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  • Impossible Blossom: Paintings from The New School Art Collection

    June 24 - September 8, 2016
    Anna-Maria and Stephen Kellen Gallery
    Sheila C. Johnson Design Center, Parsons School of Design

    Curated by Silvia Rocciolo, Eric Stark, and Macushla Robinson
    Photography by Marc Tatti

    From Blossoms

    From blossoms comes
    this brown paper bag of peaches
    we bought from the boy
    at the bend in the road where we turned toward
    signs painted Peaches.
    From laden boughs, from hands,
    from sweet fellowship in the bins,
    comes nectar at the roadside, succulent
    peaches we devour, dusty skin and all,
    comes the familiar dust of summer, dust we eat.
    O, to take what we love inside,
    to carry within us an orchard, to eat
    not only the skin, but the shade,
    not only the sugar, but the days, to hold
    the fruit in our hands, adore it, then bite into
    the round jubilance of peach.
    There are days we live
    as if death were nowhere
    in the background; from joy
    to joy to joy, from wing to wing,
    from blossom to blossom to
    impossible blossom, to sweet impossible blossom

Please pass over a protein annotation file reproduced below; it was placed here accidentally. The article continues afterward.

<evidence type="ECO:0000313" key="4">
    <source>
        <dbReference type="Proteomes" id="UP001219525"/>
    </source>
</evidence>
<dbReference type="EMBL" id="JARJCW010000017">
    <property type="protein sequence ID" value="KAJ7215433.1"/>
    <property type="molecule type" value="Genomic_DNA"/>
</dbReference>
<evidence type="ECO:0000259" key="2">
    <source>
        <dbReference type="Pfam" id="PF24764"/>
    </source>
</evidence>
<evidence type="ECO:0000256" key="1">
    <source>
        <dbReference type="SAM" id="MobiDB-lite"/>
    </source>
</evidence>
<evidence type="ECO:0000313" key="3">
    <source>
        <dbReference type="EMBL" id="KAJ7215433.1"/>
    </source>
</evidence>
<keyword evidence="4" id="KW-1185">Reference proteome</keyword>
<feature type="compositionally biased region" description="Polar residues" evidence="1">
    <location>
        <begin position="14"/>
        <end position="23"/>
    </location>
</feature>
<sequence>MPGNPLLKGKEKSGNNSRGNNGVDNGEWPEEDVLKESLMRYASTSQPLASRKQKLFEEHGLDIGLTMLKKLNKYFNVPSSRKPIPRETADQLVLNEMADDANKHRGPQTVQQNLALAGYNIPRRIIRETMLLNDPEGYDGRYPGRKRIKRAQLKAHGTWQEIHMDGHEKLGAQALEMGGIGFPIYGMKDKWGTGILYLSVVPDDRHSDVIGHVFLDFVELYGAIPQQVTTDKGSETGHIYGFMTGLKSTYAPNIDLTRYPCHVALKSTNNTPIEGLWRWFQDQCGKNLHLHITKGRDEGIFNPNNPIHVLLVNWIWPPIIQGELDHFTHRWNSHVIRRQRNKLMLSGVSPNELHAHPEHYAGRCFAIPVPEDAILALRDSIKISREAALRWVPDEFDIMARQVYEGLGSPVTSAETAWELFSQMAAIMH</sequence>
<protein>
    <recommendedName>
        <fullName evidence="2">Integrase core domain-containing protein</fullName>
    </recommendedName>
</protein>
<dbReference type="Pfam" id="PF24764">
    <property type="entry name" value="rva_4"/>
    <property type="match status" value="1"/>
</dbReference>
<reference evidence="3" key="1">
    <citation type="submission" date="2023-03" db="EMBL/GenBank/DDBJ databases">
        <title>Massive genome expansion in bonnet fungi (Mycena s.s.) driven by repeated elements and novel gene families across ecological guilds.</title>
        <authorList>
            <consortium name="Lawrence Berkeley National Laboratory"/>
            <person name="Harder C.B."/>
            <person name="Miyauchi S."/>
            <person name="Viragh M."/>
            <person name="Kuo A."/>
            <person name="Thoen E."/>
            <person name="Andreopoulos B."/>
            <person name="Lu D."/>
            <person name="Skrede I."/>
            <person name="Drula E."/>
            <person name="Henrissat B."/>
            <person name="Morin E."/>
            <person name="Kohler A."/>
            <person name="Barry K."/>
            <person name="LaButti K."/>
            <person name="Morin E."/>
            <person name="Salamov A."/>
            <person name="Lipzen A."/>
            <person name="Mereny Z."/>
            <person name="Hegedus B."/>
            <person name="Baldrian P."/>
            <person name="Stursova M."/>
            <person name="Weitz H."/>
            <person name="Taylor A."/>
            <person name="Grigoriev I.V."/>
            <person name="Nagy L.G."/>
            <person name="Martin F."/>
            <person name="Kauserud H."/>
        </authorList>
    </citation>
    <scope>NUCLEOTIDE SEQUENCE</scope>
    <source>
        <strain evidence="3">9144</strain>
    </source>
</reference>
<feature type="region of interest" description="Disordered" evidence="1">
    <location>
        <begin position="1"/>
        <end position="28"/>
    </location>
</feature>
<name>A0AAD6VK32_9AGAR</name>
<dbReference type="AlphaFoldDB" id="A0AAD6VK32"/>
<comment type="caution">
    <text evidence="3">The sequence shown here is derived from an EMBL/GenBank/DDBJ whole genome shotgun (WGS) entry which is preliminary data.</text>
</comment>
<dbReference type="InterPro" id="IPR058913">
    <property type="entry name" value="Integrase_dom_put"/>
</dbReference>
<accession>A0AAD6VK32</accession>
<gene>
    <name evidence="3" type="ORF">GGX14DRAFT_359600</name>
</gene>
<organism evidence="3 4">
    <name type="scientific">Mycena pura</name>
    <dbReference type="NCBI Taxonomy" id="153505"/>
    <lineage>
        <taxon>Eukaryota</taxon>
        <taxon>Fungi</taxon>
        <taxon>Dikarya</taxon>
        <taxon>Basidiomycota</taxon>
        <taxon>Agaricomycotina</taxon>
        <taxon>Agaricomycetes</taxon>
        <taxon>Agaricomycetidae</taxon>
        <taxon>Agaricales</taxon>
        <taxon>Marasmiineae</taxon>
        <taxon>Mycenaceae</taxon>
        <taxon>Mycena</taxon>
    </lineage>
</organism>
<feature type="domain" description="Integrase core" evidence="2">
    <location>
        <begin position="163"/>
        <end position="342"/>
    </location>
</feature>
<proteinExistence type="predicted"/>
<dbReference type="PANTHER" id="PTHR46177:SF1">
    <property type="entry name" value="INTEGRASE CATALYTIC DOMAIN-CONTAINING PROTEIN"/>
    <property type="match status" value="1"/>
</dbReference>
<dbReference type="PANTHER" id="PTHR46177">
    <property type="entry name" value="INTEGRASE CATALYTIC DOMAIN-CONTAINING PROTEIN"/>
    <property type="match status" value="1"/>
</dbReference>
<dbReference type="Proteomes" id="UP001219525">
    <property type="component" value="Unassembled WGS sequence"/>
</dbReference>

Li-Young Lee

    Poets and painters strive to express the ineffable through color, gesture, beat, and meter. Li Young Lee's poem "From Blossoms" unfolds the experiential to expose the sublime nature of a singular encounter with a dusty fruit of summer. So too can abstract painting reach deep within us, asking for more than what is physically there — not only the skin, but the shade; not only the sugar, but the days.

    Painting is an impossible blossom, sometimes rising like smoke from a chimney, sometimes dropped at the doorstep like a mouse after the cat's nighttime prowl — either way mysterious, life-affirming, and referential. It is cyclical like the seasons, declared dead, only to be reawakened by a new generation of seers wanting to live as if death were nowhere in the background.

    This group of paintings from The New School Art Collection have no particular perspective, nor do they serve to illustrate a point other than the sheer possibility/impossibility of it all. Taken as a whole, however, they reveal the orchard we carry within us and collectively find sweet fellowship in the bin.